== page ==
Misty Fried Shrimp

Ebi no Kasumi Agé


Preparation info

  • Difficulty


  • Makes


Appears in

An American Taste of Japan

An American Taste of Japan

By Elizabeth Andoh

Published 1985

  • About

The poetic name of this dish refers to the illusion of rising white mists created by the deep-fried transparent noodles that cling to the shrimp. This classic Japanese appetizer is one of the most popular party foods in my repertoire. The shrimp are particularly scrumptious when piping hot, if your kitchen can accommodate immediate service of fried foods, but they’re crunchy-delicious at room temperature, too.


  • 2–3 ounces dried harusamé ("spring rain” cellophane noodles) OR Chinese bean thread noodles
  • 30 large shrimp
  • cup (all-purpose) flour
  • ½ teaspoon salt
  • ¼ teaspoon sansbō (fragrant Japanese pepper), optional
  • 2 egg whites, lightly beaten with ½ teaspoon water
  • vegetable oil, for deep frying
  • lemon OR lime wedges


You’ll need to cut the brittle noodles into ½-inch lengths, and there are two ways to avoid scattering them all over your kitchen: The first is to use a food processor; the second is to use scissors in a closed bag.

If you choose method one, fit your food processor with the metal blade and pull apart the bunch of noodles as best you can, placing them around the blade to load the bowl evenly. Pulse-process with many short stops and starts. It will make an enormous amount of noise. As the large mass begins to break up, you may want to remove half or even two thirds of the noodle pieces and continue processing in small batches. Because the friction is so great, the bowl may begin to feel a bit warm to the touch. If that happens, let the machine rest for a minute or two, then continue to process until all the pieces are about ½ inch long.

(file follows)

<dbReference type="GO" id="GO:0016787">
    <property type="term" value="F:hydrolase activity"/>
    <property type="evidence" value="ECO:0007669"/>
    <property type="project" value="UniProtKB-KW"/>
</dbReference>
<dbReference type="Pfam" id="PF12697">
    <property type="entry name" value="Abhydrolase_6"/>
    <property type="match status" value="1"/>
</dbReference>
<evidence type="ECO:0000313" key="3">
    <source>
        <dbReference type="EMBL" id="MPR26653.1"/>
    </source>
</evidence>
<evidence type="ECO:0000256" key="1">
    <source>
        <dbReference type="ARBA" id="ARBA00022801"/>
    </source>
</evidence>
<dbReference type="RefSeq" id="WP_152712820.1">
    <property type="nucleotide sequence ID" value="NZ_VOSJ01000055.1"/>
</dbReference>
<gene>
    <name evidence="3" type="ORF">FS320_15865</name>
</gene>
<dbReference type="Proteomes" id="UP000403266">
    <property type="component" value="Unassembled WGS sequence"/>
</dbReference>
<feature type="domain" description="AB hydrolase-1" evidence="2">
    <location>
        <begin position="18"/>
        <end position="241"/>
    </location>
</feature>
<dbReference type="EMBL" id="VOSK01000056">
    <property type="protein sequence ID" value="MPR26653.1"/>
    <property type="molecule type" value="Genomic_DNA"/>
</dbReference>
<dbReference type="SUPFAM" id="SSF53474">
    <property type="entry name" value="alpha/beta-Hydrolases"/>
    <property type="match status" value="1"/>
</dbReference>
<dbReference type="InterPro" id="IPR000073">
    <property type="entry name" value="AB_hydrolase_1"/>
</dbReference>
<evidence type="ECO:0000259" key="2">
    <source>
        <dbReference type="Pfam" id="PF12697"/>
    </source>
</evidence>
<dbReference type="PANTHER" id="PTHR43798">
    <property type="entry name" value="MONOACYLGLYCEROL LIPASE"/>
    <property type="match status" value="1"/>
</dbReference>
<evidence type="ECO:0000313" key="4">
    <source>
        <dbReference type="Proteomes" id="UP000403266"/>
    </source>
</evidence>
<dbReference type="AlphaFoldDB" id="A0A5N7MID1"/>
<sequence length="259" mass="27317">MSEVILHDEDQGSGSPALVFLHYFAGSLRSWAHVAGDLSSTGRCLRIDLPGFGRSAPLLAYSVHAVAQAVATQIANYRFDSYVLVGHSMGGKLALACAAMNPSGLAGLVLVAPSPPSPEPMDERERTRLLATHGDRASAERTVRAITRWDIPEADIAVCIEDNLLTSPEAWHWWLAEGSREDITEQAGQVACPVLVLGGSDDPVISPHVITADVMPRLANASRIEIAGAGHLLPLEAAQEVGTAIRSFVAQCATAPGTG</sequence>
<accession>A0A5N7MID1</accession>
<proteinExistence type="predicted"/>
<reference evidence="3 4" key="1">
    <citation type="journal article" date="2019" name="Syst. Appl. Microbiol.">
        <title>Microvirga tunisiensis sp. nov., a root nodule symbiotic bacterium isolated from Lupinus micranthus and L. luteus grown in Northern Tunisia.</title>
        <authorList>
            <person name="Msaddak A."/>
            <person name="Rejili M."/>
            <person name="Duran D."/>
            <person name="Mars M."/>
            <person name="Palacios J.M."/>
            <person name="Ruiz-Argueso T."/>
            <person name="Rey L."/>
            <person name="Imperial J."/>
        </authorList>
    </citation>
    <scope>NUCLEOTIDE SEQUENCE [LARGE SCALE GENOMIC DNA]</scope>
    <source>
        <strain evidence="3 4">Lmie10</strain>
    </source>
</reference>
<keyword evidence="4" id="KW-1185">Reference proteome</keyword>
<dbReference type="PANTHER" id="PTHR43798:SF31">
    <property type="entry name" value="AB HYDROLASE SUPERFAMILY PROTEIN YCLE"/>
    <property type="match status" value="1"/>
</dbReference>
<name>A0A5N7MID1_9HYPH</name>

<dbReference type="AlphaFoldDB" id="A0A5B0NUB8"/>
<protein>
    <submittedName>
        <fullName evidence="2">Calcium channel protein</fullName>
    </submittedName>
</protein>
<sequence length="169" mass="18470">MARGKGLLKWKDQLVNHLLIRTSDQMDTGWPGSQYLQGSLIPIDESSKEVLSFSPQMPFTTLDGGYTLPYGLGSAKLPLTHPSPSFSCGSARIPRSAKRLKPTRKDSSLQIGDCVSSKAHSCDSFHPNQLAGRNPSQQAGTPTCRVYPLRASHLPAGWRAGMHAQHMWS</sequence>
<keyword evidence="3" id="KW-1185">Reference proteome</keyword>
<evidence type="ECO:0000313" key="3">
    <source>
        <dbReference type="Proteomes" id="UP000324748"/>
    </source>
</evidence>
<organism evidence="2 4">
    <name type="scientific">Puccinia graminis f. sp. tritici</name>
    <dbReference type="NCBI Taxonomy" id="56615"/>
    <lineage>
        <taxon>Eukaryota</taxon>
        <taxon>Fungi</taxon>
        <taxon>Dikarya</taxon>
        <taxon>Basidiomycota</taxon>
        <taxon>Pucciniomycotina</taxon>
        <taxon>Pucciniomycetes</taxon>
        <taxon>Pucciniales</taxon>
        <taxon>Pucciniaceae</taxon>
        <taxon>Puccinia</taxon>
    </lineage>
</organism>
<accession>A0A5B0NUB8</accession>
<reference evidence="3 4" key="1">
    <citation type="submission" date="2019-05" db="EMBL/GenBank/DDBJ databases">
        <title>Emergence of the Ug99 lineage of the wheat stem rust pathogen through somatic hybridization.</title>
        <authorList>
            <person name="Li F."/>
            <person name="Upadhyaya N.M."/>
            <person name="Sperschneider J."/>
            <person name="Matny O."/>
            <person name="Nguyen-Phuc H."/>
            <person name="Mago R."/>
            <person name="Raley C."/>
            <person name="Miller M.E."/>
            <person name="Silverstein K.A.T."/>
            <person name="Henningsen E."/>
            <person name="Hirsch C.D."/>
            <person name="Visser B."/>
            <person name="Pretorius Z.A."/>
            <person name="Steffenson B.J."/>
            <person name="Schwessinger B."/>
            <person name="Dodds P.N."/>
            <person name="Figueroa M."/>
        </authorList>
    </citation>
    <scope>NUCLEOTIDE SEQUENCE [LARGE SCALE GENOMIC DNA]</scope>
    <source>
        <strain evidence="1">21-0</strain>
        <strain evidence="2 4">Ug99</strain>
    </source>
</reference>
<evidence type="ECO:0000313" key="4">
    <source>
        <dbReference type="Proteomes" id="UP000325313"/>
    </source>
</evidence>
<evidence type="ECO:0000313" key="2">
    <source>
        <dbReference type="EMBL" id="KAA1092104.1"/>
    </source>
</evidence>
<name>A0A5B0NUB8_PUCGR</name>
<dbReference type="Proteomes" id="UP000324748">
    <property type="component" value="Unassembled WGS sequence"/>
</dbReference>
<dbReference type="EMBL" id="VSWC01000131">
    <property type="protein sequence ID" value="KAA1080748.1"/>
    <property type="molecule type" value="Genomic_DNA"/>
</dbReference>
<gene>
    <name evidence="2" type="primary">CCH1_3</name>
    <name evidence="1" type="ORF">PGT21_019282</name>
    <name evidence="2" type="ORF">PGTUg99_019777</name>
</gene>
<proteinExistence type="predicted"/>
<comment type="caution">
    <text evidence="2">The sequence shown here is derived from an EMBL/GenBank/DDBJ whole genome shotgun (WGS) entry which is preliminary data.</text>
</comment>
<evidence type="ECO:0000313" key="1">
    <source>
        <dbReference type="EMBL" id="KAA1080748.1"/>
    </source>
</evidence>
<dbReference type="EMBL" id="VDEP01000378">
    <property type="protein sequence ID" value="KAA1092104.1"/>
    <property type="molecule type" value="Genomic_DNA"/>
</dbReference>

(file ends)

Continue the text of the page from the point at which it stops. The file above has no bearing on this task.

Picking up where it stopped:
If you choose method two, use the sharpest pair of scissors or kitchen shears you have. Place the noodles inside a large, sturdy, clear plastic bag. Place the hand in which you’re holding the scissors inside the bag. Secure the bag to your wrist with string or a rubber band, but be careful not to make your tie uncomfortably tight. Snip away at the noodles, assured that the small pieces won’t fly all over your kitchen.

Whichever method you choose to cut your noodles, if you experience difficulty because they seem a bit soggy, place them in a 200-degree oven for about 10 minutes before resuming your cutting efforts. Noodles can be cut weeks in advance and stored in an airtight container on your shelf.

Peel the shrimp, keeping the last section and tail intact. Make a shallow slit down the back of each shrimp and remove the “vein,” which is really the intestinal tract. Flip the shrimp over and make two or three shallow diagonal slits across the underbelly. Gently press on these slits to straighten out the curved shrimp and keep them from curling when fried. Rinse the shrimp quickly under cold water, than pat dry.

Season the flour with the salt and Japanese pepper, and lightly dust the shrimp in the mixture. Be sure to dust the tails as well. Dip the shrimp, one at a time, in the beaten egg whites, then roll them in the cut noodle pieces. Each piece of noodle will puff and expand considerably, so don’t be concerned by gaps between the brittle pieces before frying. The shrimp can be coated 1–2 hours in advance of frying, and if you plan on doing so, cover them lightly with paper towels, then refrigerate until it’s time to fry them.

Heat at least 2 inches of oil in a wok or deep-fat fryer. Test the temperature of the oil with a piece of noodle. Ideally it should sink slightly, rise, and puff, but not color on the surface. The oil should be about 340 degrees. Lay the shrimp gently in the hot oil, two or three at a time. The noodle coating will puff immediately but it will take 1 ½–2 minutes for the shrimp to cook through. Turn them once after 45 seconds of frying. When done, the flesh of the shrimp peeking through the “misty” noodles should be opaque. Transfer the shrimp to a rack to drain. With a fine-meshed skimmer, clear the oil of any noodle debris from the first batch before continuing. Fry the remaining shrimp, testing the temperature of the oil for each new batch, and skimming the oil afterward.

Serve hot or at room temperature, with lemon or lime wedges on the side.